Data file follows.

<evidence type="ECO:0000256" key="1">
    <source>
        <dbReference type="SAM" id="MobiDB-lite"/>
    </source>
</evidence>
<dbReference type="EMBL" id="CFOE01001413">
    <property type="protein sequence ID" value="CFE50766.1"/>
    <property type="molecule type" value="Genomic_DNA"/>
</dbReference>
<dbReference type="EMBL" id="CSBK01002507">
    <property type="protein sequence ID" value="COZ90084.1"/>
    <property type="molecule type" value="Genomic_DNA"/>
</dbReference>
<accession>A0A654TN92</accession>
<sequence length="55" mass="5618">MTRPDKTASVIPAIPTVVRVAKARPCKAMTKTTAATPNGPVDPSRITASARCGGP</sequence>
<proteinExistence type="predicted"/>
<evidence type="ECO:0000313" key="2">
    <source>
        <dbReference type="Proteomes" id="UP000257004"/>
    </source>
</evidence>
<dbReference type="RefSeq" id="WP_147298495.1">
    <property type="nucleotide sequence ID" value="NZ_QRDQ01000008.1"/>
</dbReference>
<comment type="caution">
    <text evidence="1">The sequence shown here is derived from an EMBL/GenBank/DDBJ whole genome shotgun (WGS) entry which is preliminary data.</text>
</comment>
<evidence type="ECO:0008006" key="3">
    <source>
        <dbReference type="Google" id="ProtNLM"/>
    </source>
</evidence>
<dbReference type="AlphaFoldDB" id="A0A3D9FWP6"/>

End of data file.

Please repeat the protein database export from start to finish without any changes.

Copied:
<evidence type="ECO:0000256" key="1">
    <source>
        <dbReference type="SAM" id="MobiDB-lite"/>
    </source>
</evidence>
<dbReference type="EMBL" id="CFOE01001413">
    <property type="protein sequence ID" value="CFE50766.1"/>
    <property type="molecule type" value="Genomic_DNA"/>
</dbReference>
<dbReference type="EMBL" id="CSBK01002507">
    <property type="protein sequence ID" value="COZ90084.1"/>
    <property type="molecule type" value="Genomic_DNA"/>
</dbReference>
<accession>A0A654TN92</accession>
<sequence length="55" mass="5618">MTRPDKTASVIPAIPTVVRVAKARPCKAMTKTTAATPNGPVDPSRITASARCGGP</sequence>
<proteinExistence type="predicted"/>
<evidence type="ECO:0000313" key="2">
    <source>
        <dbReference type="Proteomes" id="UP000257004"/>
    </source>
</evidence>
<dbReference type="RefSeq" id="WP_147298495.1">
    <property type="nucleotide sequence ID" value="NZ_QRDQ01000008.1"/>
</dbReference>
<comment type="caution">
    <text evidence="1">The sequence shown here is derived from an EMBL/GenBank/DDBJ whole genome shotgun (WGS) entry which is preliminary data.</text>
</comment>
<evidence type="ECO:0008006" key="3">
    <source>
        <dbReference type="Google" id="ProtNLM"/>
    </source>
</evidence>
<dbReference type="AlphaFoldDB" id="A0A3D9FWP6"/>